Watch for rate spreads, volumes: Xeneta
Flexibility by choosing 3-6 month agreements over 1-2 year contracts might allow shippers to leverage opportunities
With long-term rates, as of mid-September 2023, reverting to pre-pandemic levels, there is limited scope for negotiating lower contracted prices, according to the latest update from Xeneta.
"This scenario sets the stage for shippers to secure long-term contracts, offering a semblance of stability and peace of mind amidst fluctuating market conditions. However, it is essential to keep an eye on the growing overcapacity, which is anticipated to persistently affect freight rates in the forthcoming years. As a consequence, preserving some flexibility by choosing three to six-month agreements over one to two-year contracts might allow leverage opportunities in the future."
The key question for shippers who shifted from the U.S. West Coast to East Coast is - "should I stay or should I go now? Those in the know are looking at the spot market and long-term contracted spreads when assessing their next moves.
"Nothing ever stays the same - an observation only too familiar to shippers importing, and exporting, via U.S. West Coast (USWC) ports. In 2020, the covid pandemic landed with an almighty thump, disrupting global supply chains, only for port labour disputes centred on automation and salary to break out and further derail plans.
"Cue a move to sidestep these obstacles, by shifting corridors from the USWC to the U.S. East Coast (USEC) and U.S Gulf Coast. Greater demand then worked to supercharge this market with container shipping freight rates to the USEC becoming considerably more expensive than to the west."
Historically, the spread between USEC and USWC sits slightly above $1,000/FEU. "In 2022, the market hit overdrive as first the long-term contract rates spread accelerated over the $4,000 per FEU mark, only for short-term rates to follow suit half a year later. The shift from coast to coast began in November/December 2021 before peaking in September and October 2022 as the chart illustrates."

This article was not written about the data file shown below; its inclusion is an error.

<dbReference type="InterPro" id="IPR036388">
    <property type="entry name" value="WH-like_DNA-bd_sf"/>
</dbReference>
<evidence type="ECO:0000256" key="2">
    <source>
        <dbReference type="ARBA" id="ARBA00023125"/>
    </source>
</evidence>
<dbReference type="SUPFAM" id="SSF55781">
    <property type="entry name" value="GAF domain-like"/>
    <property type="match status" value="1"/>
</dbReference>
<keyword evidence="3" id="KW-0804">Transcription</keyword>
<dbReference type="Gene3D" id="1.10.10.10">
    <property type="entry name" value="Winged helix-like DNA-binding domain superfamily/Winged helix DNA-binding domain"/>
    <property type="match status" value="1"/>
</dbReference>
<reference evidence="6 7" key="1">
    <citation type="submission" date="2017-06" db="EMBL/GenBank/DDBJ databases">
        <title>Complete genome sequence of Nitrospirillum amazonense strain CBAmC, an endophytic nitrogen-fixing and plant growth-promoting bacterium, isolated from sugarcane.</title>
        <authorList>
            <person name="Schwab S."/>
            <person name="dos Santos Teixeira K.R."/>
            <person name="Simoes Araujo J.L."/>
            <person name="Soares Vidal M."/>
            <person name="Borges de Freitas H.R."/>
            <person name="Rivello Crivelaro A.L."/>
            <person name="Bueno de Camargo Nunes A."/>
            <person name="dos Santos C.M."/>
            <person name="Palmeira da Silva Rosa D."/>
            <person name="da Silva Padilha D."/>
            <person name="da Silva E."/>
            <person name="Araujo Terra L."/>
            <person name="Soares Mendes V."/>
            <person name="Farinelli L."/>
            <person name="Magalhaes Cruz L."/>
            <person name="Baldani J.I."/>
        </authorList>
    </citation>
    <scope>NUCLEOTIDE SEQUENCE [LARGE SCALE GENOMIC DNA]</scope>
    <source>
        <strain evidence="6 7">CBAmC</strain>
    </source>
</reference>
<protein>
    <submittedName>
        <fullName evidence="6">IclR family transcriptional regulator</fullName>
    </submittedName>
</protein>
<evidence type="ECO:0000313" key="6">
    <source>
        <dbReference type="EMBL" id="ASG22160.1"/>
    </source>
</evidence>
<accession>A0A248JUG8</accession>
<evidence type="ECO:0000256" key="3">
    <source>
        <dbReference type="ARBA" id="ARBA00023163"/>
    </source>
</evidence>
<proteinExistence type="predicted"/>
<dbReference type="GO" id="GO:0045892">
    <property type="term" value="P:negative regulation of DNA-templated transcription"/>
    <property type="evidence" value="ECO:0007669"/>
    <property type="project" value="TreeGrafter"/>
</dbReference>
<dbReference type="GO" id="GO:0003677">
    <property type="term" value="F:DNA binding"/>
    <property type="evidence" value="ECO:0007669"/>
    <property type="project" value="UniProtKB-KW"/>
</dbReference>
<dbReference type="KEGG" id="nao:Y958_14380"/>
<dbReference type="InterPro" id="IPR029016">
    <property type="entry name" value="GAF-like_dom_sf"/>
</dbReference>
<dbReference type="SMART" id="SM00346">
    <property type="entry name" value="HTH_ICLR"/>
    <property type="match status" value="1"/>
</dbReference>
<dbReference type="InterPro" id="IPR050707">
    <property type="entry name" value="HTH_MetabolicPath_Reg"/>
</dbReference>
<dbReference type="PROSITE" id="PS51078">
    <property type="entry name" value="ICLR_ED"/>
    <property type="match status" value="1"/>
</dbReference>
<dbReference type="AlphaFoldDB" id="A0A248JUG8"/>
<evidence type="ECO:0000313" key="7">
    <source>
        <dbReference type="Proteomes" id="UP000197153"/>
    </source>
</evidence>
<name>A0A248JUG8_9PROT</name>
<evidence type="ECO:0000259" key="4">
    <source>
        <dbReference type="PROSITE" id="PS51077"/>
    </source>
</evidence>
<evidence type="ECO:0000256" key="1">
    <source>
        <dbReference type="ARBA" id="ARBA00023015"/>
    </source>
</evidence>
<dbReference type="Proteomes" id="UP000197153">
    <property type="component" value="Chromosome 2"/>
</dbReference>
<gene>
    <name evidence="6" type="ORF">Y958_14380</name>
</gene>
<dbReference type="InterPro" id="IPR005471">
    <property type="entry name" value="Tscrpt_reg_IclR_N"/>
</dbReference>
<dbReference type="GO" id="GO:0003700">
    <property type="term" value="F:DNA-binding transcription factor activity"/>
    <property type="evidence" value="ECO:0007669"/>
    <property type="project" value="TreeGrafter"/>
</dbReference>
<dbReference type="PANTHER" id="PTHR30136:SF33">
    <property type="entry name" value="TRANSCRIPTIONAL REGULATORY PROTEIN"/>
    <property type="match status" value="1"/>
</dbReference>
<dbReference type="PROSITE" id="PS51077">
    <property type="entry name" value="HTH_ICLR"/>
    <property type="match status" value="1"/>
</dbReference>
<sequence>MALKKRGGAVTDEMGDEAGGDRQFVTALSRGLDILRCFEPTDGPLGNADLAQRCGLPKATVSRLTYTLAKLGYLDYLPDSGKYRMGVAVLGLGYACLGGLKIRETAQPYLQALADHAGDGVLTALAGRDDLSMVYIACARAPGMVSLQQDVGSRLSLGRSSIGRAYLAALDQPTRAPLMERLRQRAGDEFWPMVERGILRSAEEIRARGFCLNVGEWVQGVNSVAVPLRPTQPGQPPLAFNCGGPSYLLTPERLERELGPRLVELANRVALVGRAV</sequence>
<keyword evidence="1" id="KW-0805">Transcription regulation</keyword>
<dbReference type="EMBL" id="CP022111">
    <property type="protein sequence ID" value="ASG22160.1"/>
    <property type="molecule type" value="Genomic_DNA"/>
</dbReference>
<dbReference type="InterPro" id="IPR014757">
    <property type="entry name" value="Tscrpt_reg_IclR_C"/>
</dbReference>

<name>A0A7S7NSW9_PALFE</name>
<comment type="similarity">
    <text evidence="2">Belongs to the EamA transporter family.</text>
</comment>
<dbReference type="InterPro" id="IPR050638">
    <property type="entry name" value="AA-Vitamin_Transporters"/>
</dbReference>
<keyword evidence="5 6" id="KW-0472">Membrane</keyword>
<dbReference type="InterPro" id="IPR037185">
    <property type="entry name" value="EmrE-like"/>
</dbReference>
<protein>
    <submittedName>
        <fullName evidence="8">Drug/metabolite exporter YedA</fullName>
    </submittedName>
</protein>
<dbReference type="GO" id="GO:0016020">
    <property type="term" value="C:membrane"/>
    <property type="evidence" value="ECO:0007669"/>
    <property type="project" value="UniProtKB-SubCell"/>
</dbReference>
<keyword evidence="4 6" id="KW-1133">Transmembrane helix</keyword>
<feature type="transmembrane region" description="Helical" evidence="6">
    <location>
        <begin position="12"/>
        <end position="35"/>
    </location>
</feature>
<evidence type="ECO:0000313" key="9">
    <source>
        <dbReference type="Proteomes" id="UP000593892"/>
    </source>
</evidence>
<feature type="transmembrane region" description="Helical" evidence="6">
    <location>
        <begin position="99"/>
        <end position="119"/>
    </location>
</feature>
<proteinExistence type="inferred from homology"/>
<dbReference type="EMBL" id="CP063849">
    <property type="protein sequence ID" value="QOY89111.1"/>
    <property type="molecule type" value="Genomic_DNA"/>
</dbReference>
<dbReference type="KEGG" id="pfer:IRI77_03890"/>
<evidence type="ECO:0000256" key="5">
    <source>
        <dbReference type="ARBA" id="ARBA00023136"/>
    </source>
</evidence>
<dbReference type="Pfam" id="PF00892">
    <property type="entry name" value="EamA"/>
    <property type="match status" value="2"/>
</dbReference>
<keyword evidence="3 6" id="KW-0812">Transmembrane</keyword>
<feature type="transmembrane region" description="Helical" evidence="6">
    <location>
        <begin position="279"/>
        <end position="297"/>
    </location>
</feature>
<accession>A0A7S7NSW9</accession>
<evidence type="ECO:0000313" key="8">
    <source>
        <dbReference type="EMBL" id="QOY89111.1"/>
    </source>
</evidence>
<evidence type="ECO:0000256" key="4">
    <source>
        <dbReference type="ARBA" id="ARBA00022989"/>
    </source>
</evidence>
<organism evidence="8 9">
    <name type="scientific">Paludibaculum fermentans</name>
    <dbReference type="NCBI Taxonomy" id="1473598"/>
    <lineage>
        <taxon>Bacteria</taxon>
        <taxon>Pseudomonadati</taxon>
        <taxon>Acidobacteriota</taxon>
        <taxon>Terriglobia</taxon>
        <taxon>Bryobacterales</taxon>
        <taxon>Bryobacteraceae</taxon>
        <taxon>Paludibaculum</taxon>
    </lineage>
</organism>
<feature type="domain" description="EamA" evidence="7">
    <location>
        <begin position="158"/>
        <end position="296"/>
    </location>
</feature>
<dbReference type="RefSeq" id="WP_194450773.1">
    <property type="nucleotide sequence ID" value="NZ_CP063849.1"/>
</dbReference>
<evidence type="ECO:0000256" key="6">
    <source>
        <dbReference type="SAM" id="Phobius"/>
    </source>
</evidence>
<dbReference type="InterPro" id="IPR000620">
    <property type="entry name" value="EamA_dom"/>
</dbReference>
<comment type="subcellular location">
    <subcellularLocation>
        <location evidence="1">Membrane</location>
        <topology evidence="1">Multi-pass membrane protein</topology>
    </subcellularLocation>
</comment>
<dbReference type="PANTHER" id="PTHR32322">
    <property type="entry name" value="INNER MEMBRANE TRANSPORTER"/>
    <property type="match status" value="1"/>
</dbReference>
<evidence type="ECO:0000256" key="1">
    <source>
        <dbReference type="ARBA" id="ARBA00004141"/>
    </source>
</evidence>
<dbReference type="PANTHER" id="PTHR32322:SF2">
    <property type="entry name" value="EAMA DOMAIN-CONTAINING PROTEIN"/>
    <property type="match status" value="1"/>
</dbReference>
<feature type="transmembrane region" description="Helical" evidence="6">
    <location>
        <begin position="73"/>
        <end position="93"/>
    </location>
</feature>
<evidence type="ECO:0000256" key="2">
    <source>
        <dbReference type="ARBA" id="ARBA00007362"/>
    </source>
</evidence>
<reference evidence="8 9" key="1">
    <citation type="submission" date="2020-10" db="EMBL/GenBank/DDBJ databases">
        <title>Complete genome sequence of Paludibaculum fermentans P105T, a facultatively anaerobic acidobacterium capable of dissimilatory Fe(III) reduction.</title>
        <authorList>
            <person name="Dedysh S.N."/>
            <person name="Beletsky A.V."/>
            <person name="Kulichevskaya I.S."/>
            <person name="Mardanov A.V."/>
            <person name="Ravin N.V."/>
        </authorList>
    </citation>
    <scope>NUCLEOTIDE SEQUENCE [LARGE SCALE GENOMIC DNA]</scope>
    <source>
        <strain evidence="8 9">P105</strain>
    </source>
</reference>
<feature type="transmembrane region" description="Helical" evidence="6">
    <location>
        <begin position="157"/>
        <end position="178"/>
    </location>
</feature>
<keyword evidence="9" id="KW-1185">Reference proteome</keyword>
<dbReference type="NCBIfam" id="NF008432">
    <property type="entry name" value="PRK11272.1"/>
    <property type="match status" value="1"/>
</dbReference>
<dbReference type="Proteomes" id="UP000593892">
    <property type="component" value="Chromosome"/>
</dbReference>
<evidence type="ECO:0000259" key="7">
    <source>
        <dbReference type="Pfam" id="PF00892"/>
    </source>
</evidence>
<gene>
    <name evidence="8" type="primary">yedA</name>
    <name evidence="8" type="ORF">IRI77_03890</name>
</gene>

Has USWC got cheaper or USEC expensive?
"Neither. The spread hovered around its historical average in June 2023 before the USEC spot rate increased more than its counterpart, driving the spread up. September saw USEC spot rates falling faster than those for USWC bound cargoes, bringing the spread down again.
"It’s now aligned with the spread for long-term rates, which is also below the historical average. This has occurred as, since June, long-term USEC rates have been falling faster than those for the USWC."
Big picture – East showing its strength
When comparing total inbound volumes for the two coasts, the lion’s share of containers have arrived in the east since November 2021, peaking at 55 percent in December 2022. The coast currently commands a 52 percent share, the update added.
"While the jury remains out on the return of Far East containers to the USWC ports, the trend appears locked-in, and steadily changing, for total inbound volumes. In 2011, the ratio of total volumes stood at 60:40 in favour of the west, shrinking to 55:45 in 2017. The temporary comeback in 2020/2021 has now been consigned to the history books."